After four decades, Burger King has done away with “Have It Your Way.” This is…or I guess was, the slogan most associated with the brand and for years emphasized Burger King’s ability to customize customer orders which rivals like McDonald’s couldn’t do. (That has changed in recent years.) BK’s new slogan is designed to be an evolution of “Have It Your Way” but with an emphasis on self-expression. The new line is “Be Your Way.” According to Burger King, “Self-expression is most important and it’s our differences that make us individuals instead of robots.”
Fine Burger King. It’s your company so have it your way. But was this a smart move?
First, let’s look at it from a marketing perspective. Is this a line that is going to resonate with customers? I’m not so sure. I can see how, if they back this with a feelgood multi-million dollar ad campaign, it might gain some traction but at the end of the day, are Americans really going to find their most meaningful expression of self is through buying burgers and fries? For America’s sake, I hope not. In that regard, the line is forced. Even worse it’s kind of tired. Every brand trying to appeal to a younger demo seems to take a shot at positioning themselves as a champion of self-expression, from Dr. Pepper’s “Always one of a kind” to Microsoft’s “Be What’s Next.” These slogans are almost always used in a TV spot featuring non-threatening skateboarders, cool looking garage musicians, budding fashion designers and every other cliched example of youth self-expression. Wild Guess: The Be Your Way commercials will not uniformed teens slaving away in a fast food kitchen making burgers. On a more basic level, does the line even make sense? As Socrates famously asked, “Can one be one’s own way?” Ok, he didn’t ask that. He was more of a Wendy’s guy, anyway. But does “Be your way” stand on it’s own? Probably not. Interestingly, McDonald’s is also pursuing a somewhat similar strategy, testing out “What we’re made of” as a restaurant tagline in some markets. The idea is that the customer, the company and the ingredients themselves are unique and high quality.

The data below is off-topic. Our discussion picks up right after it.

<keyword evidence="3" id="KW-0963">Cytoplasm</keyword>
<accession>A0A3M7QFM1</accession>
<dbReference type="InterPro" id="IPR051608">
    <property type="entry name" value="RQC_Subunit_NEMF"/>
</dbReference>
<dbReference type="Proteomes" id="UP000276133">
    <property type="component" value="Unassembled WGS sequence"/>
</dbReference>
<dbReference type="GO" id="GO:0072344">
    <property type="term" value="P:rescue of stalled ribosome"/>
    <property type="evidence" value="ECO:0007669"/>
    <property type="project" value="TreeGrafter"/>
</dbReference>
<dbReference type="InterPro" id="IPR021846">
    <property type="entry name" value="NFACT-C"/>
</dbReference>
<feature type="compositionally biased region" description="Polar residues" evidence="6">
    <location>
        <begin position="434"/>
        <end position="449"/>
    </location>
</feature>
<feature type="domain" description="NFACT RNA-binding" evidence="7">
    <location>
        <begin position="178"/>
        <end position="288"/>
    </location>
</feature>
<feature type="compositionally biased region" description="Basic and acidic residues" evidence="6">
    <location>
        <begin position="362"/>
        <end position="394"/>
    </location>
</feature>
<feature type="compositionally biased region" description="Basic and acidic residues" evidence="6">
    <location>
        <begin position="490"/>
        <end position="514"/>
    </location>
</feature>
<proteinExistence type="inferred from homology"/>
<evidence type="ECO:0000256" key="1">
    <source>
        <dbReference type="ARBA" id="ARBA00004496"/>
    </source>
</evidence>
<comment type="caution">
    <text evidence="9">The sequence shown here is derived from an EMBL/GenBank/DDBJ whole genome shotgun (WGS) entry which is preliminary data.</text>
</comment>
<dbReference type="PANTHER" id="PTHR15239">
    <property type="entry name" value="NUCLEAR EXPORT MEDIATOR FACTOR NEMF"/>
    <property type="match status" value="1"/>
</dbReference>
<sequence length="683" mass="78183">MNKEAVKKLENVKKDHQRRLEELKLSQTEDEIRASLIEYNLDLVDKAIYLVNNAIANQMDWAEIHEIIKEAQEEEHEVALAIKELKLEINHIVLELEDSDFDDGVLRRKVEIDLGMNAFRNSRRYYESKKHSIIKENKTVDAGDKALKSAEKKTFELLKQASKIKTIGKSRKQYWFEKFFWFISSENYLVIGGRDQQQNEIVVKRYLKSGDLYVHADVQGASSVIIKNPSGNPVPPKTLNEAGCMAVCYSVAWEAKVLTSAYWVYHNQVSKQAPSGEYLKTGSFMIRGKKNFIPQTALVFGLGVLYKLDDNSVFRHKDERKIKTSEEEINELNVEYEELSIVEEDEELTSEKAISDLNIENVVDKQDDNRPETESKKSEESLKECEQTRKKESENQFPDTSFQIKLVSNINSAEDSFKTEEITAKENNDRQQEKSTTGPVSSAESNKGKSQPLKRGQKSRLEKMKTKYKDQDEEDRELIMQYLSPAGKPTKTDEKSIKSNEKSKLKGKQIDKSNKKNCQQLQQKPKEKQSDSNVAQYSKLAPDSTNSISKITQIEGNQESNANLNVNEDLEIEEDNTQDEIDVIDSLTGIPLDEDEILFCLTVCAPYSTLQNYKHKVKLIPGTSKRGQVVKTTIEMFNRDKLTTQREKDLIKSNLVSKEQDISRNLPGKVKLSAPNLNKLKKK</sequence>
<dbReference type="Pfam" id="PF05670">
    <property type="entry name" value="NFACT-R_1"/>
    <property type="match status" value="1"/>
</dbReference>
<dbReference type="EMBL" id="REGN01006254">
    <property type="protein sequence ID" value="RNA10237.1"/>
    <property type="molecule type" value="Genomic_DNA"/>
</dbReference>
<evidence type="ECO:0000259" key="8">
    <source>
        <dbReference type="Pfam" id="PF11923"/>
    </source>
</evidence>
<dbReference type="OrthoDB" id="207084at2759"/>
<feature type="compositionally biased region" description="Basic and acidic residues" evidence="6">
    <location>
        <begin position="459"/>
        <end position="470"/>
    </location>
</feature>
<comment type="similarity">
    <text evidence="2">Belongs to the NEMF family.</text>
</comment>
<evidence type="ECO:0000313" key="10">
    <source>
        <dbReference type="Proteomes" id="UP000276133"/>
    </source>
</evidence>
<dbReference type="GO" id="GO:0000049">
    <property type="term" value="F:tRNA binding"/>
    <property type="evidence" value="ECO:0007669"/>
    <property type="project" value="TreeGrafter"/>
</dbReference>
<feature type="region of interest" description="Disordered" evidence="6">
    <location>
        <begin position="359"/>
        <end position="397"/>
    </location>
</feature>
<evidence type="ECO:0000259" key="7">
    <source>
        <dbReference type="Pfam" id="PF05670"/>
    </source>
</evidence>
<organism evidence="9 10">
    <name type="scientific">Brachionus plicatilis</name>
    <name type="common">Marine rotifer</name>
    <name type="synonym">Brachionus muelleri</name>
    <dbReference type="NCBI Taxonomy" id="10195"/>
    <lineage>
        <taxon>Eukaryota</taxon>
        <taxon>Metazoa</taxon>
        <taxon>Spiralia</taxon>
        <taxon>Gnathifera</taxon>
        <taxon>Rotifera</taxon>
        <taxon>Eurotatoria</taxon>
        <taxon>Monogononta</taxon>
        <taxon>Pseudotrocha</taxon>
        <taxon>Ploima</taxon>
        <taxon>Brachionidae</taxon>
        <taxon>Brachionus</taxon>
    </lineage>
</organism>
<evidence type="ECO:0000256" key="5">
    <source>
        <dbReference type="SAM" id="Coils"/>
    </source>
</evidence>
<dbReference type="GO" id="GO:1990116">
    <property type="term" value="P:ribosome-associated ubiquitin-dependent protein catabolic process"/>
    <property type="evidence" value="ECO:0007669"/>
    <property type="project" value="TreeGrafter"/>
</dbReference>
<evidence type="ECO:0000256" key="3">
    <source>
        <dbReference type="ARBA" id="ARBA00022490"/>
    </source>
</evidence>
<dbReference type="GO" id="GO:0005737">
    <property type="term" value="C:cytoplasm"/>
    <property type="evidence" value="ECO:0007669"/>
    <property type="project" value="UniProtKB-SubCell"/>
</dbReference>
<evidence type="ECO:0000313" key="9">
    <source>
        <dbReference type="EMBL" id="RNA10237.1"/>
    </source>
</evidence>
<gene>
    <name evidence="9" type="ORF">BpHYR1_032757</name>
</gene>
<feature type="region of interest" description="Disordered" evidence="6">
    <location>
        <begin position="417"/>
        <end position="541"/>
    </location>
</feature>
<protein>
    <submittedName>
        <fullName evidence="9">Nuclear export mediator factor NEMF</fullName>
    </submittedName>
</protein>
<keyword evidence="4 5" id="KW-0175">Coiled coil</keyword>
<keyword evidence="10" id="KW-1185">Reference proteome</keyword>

Time will tell if the line sticks or not. If it does, those three words could potentially be a rallying cry for customers and make Burger King tens of millions of dollars. If it falls flat, the line and most likely Burger King’s new ad agency who spearheaded “Be Your Way” will be on their way. What do you think of the new line? Email me, Lawrence at firstname.lastname@example.org and tell me what you think!